Researchers develop automatic security tests for complex systems
These tests produce millions of valid program inputs within minutes. In this manner the researchers can automatically extract the required information from the program they are examining. They will present further details at the Cebit computer fair in Hannover in Hall 6, Stand C47.
Andreas Zeller, professor of Software Engineering at the Saarland University and CISPA researcher, is working on uncovering security vulnerabilities before they are exploited by cyber-criminals. "Modern test generators can generate inputs for the program in question at a high speed," explains Zeller. "But for that to work it is essential to know how the input is structured, because the program immediately disallows invalid inputs. This is precisely what our researchers are working on, namely deciphering exactly how these program inputs need to be constructed."
By looking at a given program and its range of inputs, Zeller and his doctoral students Matthias Hoeschele and Alexander Kampmann are able to automatically extract a so-called "context-free grammar": This is a description of all valid inputs for one specific program, quite like the German grammar is a description of correct sentences in the German language. The CISPA researchers also named the matching software system they developed for this central approach. The prototype is called "Autogram", for "automatic" and "grammar", and first results were already presented in September 2016, at the Automated Software Engineering conference in Singapore.
"With the grammar that Autogram generates, we can produce millions of valid inputs in minutes, allowing us to test a program more comprehensively," Zeller explains. The sheer amount of inputs considerably reduces the likelihood of overlooking security gaps, according to Zeller.
In order to extract the grammar for one specific program, Autogram observes how the program handles a given input. Different parts of the entry are processed in different parts of the program, which allows the Autogram system to collect the relevant information - data on the structure of valid inputs and their relation to the program code. The extracted grammars themselves are in fact very readable for humans, since they use specific identifiers from the program code. "At present, we are testing our prototype by letting it analyze a wide range of input formats, such as JSON or table data. We use about one thousand valid inputs as a foundation," says Alexander Kampmann. Prospectively, these inputs will be omitted, though, so that in a next step the grammar could be gleaned from the program directly.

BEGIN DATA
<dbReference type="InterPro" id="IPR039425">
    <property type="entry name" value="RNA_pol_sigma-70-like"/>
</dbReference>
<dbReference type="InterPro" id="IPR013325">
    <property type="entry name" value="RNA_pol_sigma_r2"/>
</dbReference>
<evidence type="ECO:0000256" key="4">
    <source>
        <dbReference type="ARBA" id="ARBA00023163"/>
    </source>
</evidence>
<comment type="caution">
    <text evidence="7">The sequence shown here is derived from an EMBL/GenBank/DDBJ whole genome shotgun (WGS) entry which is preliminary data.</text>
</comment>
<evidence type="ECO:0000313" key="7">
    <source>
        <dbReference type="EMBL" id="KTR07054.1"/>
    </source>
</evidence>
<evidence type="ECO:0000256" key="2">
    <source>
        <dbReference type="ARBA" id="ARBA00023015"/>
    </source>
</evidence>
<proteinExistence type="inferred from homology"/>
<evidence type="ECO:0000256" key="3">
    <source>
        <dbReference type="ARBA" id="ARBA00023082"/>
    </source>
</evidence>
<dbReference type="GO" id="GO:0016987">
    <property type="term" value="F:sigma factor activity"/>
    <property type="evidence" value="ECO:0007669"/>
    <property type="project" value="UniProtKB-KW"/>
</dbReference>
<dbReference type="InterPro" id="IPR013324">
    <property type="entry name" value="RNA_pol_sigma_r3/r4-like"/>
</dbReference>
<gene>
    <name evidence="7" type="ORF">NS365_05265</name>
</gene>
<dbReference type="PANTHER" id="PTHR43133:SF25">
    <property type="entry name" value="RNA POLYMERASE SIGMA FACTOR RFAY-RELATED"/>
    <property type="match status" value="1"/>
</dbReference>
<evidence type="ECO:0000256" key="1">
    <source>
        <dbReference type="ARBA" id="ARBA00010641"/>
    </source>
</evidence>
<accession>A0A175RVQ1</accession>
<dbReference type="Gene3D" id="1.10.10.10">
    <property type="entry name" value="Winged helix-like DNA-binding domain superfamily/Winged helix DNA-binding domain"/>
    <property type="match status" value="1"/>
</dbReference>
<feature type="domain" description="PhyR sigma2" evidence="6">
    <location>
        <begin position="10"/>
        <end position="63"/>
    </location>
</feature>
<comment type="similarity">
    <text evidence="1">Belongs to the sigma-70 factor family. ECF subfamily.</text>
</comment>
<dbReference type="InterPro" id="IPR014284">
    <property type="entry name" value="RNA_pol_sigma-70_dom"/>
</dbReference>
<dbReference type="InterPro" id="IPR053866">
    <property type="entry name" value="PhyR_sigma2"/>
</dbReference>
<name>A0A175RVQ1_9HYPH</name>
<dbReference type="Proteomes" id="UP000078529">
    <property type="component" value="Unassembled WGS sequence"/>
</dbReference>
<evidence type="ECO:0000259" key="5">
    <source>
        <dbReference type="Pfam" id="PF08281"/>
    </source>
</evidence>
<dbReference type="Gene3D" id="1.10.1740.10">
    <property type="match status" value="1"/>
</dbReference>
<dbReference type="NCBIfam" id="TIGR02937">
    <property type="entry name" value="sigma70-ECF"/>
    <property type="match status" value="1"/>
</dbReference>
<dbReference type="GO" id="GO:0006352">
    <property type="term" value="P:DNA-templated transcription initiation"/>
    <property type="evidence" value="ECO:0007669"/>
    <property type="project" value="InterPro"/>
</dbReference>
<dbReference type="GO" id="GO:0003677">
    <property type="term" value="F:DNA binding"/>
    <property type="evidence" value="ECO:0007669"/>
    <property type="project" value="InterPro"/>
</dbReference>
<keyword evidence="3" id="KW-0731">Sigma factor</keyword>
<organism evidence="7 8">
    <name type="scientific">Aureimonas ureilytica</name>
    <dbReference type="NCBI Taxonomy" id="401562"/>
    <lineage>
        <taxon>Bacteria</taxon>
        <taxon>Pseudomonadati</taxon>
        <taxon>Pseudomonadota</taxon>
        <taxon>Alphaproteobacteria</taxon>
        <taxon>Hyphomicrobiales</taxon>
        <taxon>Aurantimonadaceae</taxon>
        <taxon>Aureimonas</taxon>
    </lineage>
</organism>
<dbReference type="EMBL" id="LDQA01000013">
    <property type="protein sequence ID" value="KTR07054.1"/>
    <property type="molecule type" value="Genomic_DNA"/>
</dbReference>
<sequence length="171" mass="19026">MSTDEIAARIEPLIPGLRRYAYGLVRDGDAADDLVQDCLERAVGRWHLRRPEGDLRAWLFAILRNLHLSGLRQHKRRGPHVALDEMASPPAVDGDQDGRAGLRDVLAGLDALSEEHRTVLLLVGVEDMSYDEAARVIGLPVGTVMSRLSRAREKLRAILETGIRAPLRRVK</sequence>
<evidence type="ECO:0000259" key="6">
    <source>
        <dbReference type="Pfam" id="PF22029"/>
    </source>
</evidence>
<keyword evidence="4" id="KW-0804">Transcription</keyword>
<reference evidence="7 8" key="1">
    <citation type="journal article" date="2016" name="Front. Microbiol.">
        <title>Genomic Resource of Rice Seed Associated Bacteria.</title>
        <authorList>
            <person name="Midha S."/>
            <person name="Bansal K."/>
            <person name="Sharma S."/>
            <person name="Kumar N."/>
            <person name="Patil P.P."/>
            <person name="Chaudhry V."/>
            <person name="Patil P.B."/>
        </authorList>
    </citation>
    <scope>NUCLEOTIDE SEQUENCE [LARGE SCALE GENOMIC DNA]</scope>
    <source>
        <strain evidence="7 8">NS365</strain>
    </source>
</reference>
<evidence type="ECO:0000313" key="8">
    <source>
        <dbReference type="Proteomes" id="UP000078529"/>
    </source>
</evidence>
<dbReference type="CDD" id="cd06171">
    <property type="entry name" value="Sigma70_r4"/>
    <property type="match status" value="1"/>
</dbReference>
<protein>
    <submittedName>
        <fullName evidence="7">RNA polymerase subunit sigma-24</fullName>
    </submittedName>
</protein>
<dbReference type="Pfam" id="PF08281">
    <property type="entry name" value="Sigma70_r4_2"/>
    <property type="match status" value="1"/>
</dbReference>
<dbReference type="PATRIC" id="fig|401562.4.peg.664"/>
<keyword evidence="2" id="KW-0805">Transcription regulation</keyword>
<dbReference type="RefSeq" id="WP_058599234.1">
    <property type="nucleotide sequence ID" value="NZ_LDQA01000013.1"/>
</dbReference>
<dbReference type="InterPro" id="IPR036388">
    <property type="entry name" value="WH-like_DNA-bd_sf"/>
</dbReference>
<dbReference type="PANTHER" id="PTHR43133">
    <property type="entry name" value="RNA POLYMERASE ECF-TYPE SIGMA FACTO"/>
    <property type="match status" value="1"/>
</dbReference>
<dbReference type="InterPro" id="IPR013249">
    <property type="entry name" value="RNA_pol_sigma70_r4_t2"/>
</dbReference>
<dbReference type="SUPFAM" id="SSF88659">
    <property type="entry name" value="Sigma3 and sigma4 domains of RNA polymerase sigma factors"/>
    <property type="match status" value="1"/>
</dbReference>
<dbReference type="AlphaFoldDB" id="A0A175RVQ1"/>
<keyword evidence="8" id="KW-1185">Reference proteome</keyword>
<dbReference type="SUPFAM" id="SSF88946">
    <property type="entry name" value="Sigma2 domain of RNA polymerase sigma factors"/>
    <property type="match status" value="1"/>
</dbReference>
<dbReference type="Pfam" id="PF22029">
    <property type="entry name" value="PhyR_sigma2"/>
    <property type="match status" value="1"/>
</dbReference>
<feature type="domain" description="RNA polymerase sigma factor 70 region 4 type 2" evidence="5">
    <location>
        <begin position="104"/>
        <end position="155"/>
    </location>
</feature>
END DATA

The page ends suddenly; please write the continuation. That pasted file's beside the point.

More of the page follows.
Based on the extracted grammar, the researchers can create new test entries that analyze the program systematically. How this can be done efficiently is being further researched in their project "tribble", which is also being presented at Cebit. "Tribble" uses the grammars as provided by Autogram and then systematically compiles all valid input variables and code snippets. The IT security researchers around Zeller already have a wide range of experience with grammar-based testing. In 2012, they presented their test generator LANGFUZZ, which comprehensively analyzed the Firefox web browser, using a hand-made grammar at the time. LANGFUZZ has been in daily use with Firefox developers for four years, and with its help, so far more than 4,000 errors and security gaps have been identified and corrected.
So now the researchers from Saarbruecken are extending their range, from Firefox to virtually any program and input format. "The long term goal is fully automated security testing, applicable for all - from the smallest Internet of Things gadget to full-grown servers," says Zeller.